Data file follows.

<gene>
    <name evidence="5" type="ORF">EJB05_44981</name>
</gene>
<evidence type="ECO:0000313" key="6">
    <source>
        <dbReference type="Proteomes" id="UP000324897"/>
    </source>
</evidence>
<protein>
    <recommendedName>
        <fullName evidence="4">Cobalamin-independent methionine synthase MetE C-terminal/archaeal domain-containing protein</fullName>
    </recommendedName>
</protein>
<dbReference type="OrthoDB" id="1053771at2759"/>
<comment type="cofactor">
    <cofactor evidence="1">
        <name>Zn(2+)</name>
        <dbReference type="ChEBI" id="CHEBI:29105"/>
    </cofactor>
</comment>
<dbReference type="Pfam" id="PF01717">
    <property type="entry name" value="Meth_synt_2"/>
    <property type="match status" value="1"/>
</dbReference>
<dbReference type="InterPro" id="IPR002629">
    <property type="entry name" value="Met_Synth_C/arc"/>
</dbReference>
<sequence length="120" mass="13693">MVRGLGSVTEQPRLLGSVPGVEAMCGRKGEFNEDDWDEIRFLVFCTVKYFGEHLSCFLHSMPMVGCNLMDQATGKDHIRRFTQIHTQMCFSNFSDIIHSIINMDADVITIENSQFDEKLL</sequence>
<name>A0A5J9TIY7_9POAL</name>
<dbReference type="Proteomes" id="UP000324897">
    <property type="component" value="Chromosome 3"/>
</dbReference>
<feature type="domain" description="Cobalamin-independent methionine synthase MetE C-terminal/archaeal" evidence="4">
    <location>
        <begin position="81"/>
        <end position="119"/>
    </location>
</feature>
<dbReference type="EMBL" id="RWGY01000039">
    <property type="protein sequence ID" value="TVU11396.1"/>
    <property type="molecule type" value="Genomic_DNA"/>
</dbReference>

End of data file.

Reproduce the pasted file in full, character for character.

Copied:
<gene>
    <name evidence="5" type="ORF">EJB05_44981</name>
</gene>
<evidence type="ECO:0000313" key="6">
    <source>
        <dbReference type="Proteomes" id="UP000324897"/>
    </source>
</evidence>
<protein>
    <recommendedName>
        <fullName evidence="4">Cobalamin-independent methionine synthase MetE C-terminal/archaeal domain-containing protein</fullName>
    </recommendedName>
</protein>
<dbReference type="OrthoDB" id="1053771at2759"/>
<comment type="cofactor">
    <cofactor evidence="1">
        <name>Zn(2+)</name>
        <dbReference type="ChEBI" id="CHEBI:29105"/>
    </cofactor>
</comment>
<dbReference type="Pfam" id="PF01717">
    <property type="entry name" value="Meth_synt_2"/>
    <property type="match status" value="1"/>
</dbReference>
<dbReference type="InterPro" id="IPR002629">
    <property type="entry name" value="Met_Synth_C/arc"/>
</dbReference>
<sequence length="120" mass="13693">MVRGLGSVTEQPRLLGSVPGVEAMCGRKGEFNEDDWDEIRFLVFCTVKYFGEHLSCFLHSMPMVGCNLMDQATGKDHIRRFTQIHTQMCFSNFSDIIHSIINMDADVITIENSQFDEKLL</sequence>
<name>A0A5J9TIY7_9POAL</name>
<dbReference type="Proteomes" id="UP000324897">
    <property type="component" value="Chromosome 3"/>
</dbReference>
<feature type="domain" description="Cobalamin-independent methionine synthase MetE C-terminal/archaeal" evidence="4">
    <location>
        <begin position="81"/>
        <end position="119"/>
    </location>
</feature>
<dbReference type="EMBL" id="RWGY01000039">
    <property type="protein sequence ID" value="TVU11396.1"/>
    <property type="molecule type" value="Genomic_DNA"/>
</dbReference>